In the realm of human physiology, coconut water is the exact opposite of what we need to replace the sweat we lose when we are exercising. The reason for this is that the primary electrolyte in coconut water is potassium, whereas the primary electrolyte in sweat is sodium. More specifically, 16 oz of coconut water contains 950 mg of potassium and only 50 mg of sodium. In contrast, 16 oz of sweat contains anywhere from 200 to 700 mg of sodium, and only about 50 to 110 mg of potassium (2,3) (Table 1).  


Coconut Water



Sodium (mg)



450 ± 250

Potassium (mg)



80 ± 30

Calcium (mg)



25 ± 17

Magnesium (mg)



6 ± 6

Table 1. Electrolyte Content in 16 oz of Coconut Water, Skratch Exercise Hydration Mix, and Sweat.

The high sodium and low potassium content of sweat reflects the relatively high sodium and low potassium concentration found in our blood or vascular space that feeds our sweat glands. This difference is due to the fact that pumps in our cell membranes that set up the chemical-electrical gradients across cells that allow proper cell function and communication, do so by pumping potassium into cells and sodium out of cells, making intracellular (inside cells) potassium levels very high compared to sodium, and extracellular (outside of cells) sodium levels very high compared to potassium.

Because water equilibrates between the major spaces across the body, which include our vascular space (blood vessels), extracellular space, and intracellular space, when we consume an excess of sodium we tend to shift water into our vascular space and when we consume an excess of potassium we tend to shift water into our cells. This is why, in some people, excess sodium consumption can raise blood pressure. Likewise, when we consume foods or liquids that are very high in potassium, we tend to increase our intracellular water stores. 

During exercise, however, increasing the water volume in our vascular space is what is critical to help provide the necessary blood volume to deliver oxygen, eliminate heat, and provide valuable fluid for sweat. So in the context of exercise, consuming water and ample sodium is much more important than consuming potassium, not just to replace what we lose in sweat, but to maintain an adequate blood volume to meet the increased demands on our circulatory system especially in the heat (4,5). In contrast, consuming coconut water or plenty of fruits and vegetables that are high in potassium along with water isn’t a bad strategy for rehydrating cells when recovering, though it’s important to remember that we don’t deplete nearly the same amount of potassium during exercise as we do sodium.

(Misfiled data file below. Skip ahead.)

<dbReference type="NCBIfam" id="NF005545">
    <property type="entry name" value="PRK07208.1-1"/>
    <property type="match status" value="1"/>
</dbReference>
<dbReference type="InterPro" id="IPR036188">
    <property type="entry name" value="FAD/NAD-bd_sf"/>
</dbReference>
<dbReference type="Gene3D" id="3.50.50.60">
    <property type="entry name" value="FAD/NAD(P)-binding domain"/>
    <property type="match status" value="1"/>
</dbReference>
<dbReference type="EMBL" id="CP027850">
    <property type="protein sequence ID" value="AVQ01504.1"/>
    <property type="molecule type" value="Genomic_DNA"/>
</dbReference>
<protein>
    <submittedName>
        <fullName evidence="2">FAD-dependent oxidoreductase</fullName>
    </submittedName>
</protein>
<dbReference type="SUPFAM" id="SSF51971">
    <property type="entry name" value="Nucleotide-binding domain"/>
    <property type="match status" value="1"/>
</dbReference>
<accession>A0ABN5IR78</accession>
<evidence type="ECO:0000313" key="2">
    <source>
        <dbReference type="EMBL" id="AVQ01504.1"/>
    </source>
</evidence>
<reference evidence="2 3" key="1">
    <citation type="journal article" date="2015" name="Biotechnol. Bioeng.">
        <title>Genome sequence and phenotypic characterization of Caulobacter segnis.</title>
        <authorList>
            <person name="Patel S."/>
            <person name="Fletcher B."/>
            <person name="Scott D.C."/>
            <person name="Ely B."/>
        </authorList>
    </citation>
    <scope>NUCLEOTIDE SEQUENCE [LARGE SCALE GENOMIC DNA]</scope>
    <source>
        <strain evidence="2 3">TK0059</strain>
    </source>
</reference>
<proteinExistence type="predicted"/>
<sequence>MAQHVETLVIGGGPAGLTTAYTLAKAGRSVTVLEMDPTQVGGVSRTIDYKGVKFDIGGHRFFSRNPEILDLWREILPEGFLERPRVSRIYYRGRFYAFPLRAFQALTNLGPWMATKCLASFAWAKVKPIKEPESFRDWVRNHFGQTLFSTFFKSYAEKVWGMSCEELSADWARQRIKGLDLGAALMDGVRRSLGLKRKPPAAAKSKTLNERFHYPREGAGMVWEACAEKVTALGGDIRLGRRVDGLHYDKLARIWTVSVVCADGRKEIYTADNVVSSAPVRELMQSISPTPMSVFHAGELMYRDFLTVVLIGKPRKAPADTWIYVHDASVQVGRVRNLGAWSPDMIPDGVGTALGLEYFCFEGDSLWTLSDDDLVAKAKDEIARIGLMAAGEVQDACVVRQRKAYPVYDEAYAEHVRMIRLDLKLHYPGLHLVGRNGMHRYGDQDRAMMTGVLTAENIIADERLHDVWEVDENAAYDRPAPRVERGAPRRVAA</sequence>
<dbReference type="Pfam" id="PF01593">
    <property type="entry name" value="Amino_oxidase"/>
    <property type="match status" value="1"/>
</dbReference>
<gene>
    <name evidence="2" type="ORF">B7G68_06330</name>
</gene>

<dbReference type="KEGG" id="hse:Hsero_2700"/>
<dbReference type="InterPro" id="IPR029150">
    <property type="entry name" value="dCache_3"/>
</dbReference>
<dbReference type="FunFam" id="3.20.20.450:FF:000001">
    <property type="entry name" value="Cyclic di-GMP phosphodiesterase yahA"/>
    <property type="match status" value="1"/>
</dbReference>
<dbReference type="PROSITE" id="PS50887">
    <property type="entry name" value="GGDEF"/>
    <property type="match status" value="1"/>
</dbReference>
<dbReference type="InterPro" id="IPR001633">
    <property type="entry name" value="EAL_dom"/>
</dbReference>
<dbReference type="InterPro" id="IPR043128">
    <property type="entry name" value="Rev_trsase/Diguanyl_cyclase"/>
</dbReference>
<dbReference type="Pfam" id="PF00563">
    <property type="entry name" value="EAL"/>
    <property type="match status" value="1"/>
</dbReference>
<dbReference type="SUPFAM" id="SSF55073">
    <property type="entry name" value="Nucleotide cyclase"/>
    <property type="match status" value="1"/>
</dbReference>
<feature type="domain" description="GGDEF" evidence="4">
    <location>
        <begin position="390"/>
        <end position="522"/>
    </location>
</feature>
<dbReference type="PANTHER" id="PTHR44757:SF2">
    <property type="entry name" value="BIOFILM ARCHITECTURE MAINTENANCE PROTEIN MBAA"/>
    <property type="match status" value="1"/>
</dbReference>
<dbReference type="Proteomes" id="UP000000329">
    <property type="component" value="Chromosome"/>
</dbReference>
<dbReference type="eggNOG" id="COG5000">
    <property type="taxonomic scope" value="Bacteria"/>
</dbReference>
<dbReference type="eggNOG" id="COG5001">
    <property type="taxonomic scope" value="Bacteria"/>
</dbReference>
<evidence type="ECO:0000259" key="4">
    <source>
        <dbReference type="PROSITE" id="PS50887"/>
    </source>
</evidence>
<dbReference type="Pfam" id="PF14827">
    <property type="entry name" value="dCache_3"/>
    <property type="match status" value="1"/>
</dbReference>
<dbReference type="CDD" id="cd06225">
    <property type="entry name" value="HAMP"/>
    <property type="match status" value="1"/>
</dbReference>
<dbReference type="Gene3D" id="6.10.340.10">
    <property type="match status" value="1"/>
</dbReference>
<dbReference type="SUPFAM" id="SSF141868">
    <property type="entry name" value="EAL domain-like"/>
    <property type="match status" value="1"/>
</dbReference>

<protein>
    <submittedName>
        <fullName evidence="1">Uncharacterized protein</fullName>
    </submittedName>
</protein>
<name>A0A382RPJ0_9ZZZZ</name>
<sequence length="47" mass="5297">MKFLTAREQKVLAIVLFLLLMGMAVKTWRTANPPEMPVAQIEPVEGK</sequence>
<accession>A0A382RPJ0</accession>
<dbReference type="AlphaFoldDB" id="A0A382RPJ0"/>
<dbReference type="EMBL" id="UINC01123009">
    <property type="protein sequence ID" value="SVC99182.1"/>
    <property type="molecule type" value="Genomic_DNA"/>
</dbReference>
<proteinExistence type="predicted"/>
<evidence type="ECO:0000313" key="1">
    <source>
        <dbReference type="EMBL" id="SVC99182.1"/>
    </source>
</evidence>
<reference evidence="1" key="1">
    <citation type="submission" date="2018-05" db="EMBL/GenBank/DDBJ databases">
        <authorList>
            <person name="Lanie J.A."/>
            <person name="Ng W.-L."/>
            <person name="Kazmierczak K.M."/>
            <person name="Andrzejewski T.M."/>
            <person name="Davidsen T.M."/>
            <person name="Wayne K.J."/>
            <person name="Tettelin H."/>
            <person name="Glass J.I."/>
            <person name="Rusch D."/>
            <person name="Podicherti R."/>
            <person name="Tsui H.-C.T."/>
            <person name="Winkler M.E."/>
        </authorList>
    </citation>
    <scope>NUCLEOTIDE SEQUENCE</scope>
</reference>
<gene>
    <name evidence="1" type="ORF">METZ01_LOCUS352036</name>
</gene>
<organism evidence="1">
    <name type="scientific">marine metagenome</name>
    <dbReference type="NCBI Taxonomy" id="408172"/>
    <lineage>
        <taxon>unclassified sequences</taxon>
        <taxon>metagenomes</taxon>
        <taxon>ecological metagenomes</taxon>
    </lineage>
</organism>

In most cases, drinking a bottle or two of coconut water during exercise isn’t going to kill us, as our kidneys are pretty good at keeping our electrolyte concentrations in check, especially if consumption isn’t excessive. But it definitely isn’t going to help us during exercise compared to a good sports drink with adequate sodium. That said, drinking only coconut water for long periods of time while exercising in the heat is one of the rare situations that could lead to dangerous electrolyte imbalances within the body that may be extremely harmful. While, a lot has been written about the hyponatremia that can occur if we only drink water during prolonged and heavy exercise in the heat, drinking only coconut water can exacerbate the situation, since the excess potassium consumption only compounds the inadequate sodium replacement (6).  Thus, in situations where drinking water alone can be harmful, be assured that drinking only coconut water may be just as is or even more harmful (7).